ASCE supports state and federal regulations and legislation to protect the health and welfare of citizens from the catastrophic impact of levee failure. The federal government must accept the responsibility for the safety of all federally designed and constructed levees and federally regulated levees.

C. Creating a National Levee Inspection and Safety Program
ASCE is concerned about levee safety and security because civil engineers are the principal professionals involved in the design, construction, maintenance, and operation of levees. Civil engineers also are the lead professionals that design new dams and repairs to dams, conduct safety evaluations and structural security improvements at the state and federal levels. ASCE supports legislation and programs to address the legal, social, and moral responsibilities to construct, operate, and maintain dams in a safe manner

ASCE supports state and federal regulations and legislation to protect the health and welfare of citizens from the catastrophic impact of levee failure. The federal government must accept the responsibility for the safety of all federally designed and constructed levees and federally regulated levees.

We believe that Congress should enact a National Levee Inspection and Safety Program that should be modeled on the successful National Dam Safety Program.3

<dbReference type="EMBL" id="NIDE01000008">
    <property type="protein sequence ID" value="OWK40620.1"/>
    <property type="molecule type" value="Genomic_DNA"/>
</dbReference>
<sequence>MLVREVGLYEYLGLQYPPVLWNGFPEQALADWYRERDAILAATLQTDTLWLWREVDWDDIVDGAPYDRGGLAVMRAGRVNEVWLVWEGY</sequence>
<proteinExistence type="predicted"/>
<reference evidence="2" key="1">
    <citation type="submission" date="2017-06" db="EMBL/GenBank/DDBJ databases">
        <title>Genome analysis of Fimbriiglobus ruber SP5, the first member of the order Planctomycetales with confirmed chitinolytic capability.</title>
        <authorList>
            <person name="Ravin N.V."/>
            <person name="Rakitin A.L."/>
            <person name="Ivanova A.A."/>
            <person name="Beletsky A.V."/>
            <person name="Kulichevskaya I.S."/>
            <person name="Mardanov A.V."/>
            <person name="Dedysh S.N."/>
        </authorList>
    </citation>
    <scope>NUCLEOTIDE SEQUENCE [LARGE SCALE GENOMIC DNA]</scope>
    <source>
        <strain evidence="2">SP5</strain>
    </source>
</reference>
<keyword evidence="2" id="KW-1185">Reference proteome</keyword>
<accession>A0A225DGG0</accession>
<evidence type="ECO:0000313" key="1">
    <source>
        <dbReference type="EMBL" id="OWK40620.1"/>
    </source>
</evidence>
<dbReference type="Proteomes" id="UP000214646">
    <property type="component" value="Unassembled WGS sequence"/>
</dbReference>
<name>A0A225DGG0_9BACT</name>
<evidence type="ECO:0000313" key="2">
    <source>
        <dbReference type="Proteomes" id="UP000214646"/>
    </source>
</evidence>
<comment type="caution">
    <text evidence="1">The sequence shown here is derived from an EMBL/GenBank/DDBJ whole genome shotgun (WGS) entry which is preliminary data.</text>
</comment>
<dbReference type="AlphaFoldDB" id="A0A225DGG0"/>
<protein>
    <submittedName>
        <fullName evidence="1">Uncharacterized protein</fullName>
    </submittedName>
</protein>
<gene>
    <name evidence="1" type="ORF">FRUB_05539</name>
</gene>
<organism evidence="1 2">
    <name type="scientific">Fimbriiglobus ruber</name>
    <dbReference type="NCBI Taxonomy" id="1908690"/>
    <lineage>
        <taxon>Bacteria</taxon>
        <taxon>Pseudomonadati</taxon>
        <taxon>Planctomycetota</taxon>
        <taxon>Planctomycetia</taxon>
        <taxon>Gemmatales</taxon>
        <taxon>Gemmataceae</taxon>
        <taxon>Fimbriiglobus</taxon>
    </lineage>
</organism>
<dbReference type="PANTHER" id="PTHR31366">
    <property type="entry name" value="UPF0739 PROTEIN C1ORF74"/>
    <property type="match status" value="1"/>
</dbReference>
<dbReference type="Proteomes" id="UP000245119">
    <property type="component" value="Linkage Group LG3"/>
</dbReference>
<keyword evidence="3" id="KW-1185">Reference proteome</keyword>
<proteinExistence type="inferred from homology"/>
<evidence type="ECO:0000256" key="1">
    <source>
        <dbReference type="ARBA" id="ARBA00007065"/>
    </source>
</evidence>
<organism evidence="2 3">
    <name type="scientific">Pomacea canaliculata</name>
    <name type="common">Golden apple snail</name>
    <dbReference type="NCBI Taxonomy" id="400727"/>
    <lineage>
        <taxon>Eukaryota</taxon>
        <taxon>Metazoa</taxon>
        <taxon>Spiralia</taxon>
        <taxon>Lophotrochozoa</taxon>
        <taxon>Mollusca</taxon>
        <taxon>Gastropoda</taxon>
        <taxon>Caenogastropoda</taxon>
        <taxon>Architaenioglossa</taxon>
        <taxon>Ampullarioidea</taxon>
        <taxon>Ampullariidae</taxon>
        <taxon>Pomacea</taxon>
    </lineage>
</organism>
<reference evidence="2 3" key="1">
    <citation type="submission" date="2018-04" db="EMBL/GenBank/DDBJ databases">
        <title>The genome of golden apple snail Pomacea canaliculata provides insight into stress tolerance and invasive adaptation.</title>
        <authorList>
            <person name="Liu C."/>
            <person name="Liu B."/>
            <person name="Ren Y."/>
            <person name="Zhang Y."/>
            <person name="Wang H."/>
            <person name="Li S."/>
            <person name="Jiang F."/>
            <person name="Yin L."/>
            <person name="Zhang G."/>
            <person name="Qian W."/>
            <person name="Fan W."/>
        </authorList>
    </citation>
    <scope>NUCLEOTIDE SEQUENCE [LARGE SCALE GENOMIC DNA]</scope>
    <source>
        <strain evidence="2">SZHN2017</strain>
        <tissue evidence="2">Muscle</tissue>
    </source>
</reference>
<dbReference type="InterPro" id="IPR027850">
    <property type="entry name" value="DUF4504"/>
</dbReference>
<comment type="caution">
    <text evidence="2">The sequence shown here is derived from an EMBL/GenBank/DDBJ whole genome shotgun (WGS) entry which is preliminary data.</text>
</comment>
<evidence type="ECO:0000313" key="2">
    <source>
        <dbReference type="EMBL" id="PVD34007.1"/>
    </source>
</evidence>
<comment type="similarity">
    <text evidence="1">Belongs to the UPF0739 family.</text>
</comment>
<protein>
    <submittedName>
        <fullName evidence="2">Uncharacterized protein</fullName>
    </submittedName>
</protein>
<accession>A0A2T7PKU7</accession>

D. Restoring Louisiana Coastal Wetlands and Hurricane Protections
The key to successfully restoring a sustainable ecosystem in Louisiana coastal wetlands is to manage and use the natural forces that created the coastal area. The goals of the LCA Program are to create and sustain wetlands, including marsh, coastal swamps and barrier islands by accumulating sediment and organic matter, maintain habitat diversity by varying salinities and protecting key landforms, and to maintain the exchange of energy and organisms.4

Maintaining these essential habitat features also recreates and sustains the physical landscape that is so very critical to the nation’s economy and security. The main strategies of the plan are watershed management, such as river diversions and improved drainage and watershed structural repair, such as restoration of barrier islands.

ASCE supports the efforts to reduce coastal land loss in the Louisiana coastal area, an area that has been named America’s Wetland because of its national importance. ASCE urges continued support of the existing program for Louisiana coastal wetlands, funded by the Coastal Wetlands Planning, Prevention, and Protection Act (CWPPPA). ASCE also supports the ongoing effort to implement the comprehensive Louisiana Coastal Area (LCA) Program, which will further reduce land loss and provide additional preservation and restoration.